The LTLP stands with hands on hips.
“Don’t tell me,” she threatens. “It’s another…”
“It’s a railway sign!” I exclaim delightedly.
“It’s another railway sign,” she agrees. “You really are the saddest, saddest…”
“It’s really nicely made.”
“The place is starting to look like some sort of period signage museum,” she complains, inaccurately.
Later on, we are sitting in the comfortable swinging seats in the garden. My gaze falls on the gable end of the cottage. Despite my resourceful erection of trellis and the picturesque foul drainage downpipe, the wall is mostly a plain slab of bricks that lacks interesting features. I mull this over for some time.
“You know what would look really good on that gable end?” I muse.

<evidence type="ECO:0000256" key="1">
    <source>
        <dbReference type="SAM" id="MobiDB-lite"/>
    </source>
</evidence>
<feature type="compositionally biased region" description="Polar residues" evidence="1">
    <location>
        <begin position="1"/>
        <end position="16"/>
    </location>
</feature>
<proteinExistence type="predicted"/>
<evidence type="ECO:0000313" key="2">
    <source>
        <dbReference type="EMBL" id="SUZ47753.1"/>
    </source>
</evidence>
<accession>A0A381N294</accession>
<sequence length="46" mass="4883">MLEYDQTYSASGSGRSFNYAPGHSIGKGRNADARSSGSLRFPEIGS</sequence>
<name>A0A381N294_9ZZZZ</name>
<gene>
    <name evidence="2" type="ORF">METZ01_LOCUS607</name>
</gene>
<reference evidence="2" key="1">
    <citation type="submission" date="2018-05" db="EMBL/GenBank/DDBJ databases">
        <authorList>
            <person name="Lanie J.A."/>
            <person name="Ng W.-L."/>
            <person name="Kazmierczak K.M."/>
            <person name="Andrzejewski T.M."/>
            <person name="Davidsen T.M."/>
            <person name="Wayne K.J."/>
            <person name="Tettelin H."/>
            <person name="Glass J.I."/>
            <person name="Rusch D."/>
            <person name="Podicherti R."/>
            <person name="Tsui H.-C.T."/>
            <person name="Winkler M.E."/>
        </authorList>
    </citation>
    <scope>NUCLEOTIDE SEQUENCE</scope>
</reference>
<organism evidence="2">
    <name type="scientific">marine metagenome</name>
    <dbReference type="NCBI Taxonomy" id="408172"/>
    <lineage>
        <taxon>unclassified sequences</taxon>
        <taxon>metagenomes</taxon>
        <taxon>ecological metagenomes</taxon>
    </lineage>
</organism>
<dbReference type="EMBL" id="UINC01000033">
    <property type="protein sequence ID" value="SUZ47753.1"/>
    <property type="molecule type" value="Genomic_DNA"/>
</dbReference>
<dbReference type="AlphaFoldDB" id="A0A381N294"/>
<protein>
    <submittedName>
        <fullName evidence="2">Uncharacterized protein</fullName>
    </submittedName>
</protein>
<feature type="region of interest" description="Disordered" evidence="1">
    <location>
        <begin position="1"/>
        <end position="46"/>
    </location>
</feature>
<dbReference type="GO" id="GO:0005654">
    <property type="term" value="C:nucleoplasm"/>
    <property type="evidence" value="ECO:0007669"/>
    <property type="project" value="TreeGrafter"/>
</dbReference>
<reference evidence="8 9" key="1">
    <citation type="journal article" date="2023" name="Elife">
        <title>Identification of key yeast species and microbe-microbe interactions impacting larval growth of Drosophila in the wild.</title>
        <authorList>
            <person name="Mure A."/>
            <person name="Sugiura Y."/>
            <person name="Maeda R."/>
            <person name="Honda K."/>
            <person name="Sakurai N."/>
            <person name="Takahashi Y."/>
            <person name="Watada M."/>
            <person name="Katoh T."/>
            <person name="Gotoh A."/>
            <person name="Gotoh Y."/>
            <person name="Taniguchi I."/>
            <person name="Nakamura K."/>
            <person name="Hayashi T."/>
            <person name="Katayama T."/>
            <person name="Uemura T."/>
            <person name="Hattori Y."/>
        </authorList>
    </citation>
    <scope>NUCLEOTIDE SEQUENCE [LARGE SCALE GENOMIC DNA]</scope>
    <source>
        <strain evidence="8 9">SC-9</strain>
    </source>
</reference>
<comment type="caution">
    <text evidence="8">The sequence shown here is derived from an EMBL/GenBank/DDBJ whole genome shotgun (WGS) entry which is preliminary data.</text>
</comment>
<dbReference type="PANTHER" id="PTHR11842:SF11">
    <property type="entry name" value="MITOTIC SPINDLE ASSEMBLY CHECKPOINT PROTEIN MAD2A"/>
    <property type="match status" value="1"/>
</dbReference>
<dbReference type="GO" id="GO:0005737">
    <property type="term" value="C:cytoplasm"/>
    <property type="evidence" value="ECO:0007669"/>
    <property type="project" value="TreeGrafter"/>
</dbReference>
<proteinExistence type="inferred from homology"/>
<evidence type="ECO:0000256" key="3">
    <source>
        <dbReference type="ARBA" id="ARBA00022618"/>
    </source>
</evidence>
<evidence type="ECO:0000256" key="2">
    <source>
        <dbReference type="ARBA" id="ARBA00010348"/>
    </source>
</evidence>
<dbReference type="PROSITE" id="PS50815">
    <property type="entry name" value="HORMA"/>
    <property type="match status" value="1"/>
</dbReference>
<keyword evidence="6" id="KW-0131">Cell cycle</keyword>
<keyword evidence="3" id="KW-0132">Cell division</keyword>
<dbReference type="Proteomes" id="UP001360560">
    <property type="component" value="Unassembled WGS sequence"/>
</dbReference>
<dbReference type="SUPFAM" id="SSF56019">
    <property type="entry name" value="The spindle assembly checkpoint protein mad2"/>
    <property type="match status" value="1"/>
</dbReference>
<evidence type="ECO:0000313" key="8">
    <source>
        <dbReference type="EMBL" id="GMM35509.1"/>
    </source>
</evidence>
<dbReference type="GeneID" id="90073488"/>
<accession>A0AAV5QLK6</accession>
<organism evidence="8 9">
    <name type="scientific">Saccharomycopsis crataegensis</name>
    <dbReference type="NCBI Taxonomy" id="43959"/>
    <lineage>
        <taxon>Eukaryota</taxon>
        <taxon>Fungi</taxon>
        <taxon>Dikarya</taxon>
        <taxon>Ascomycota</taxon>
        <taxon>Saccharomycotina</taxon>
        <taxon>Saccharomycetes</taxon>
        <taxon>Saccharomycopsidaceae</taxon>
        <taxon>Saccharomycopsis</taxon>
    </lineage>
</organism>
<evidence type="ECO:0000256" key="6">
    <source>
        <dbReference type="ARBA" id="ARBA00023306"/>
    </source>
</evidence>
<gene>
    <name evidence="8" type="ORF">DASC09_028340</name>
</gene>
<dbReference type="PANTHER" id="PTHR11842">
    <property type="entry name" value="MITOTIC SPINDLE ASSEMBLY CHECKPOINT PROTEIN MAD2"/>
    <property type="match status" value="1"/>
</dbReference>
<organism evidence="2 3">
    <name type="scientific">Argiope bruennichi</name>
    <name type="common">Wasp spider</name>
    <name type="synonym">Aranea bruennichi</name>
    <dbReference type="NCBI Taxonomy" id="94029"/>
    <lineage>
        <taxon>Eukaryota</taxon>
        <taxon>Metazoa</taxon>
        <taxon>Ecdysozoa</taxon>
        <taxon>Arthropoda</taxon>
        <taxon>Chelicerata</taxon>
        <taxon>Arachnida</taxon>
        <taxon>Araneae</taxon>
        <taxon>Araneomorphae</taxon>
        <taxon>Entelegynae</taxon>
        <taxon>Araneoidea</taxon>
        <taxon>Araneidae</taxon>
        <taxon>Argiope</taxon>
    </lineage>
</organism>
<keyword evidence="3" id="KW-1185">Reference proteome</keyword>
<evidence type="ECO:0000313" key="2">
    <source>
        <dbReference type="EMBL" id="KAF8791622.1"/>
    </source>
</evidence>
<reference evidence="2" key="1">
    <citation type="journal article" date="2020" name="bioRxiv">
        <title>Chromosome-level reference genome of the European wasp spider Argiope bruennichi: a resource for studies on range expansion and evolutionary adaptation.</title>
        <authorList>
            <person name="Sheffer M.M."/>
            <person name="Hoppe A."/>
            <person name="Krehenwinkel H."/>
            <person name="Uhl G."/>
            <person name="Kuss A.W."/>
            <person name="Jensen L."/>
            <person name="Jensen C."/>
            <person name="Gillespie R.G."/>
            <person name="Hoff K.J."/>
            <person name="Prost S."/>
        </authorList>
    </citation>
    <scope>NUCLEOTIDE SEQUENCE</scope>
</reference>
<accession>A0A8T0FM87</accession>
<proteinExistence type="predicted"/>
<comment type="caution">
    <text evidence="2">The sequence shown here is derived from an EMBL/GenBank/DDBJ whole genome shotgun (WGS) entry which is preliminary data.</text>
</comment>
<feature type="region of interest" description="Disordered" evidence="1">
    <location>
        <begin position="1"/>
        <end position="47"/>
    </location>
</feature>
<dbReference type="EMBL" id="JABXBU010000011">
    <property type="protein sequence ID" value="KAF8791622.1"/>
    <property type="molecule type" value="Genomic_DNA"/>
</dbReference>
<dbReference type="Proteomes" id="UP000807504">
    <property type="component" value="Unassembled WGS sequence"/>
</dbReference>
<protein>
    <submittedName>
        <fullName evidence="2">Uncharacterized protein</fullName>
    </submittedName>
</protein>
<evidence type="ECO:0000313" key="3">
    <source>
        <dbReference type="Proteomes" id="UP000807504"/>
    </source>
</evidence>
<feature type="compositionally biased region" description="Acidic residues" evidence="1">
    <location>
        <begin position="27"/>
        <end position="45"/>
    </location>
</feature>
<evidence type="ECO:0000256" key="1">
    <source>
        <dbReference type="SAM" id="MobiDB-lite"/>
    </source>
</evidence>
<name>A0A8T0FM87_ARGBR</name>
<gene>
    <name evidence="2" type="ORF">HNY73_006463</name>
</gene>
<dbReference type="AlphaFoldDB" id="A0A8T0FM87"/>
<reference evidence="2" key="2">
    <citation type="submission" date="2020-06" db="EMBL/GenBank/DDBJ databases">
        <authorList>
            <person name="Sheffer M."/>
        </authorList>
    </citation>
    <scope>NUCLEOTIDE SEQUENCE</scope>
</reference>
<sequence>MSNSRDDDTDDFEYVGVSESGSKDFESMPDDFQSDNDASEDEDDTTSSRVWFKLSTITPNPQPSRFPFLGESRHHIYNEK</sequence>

“Would it be, perchance, some sort of large painted vintage advertising sign?” she replies sarcastically.
I must have mentioned my good idea previously. I keep quiet for a bit.
“Actually that would be a really good gable end for a rousing mural,” I suggest. “It is a shame that there is not more sectarian violence in the Village.”
I am told that I am not allowed to paint a mural on the gable end, nor even any slogans.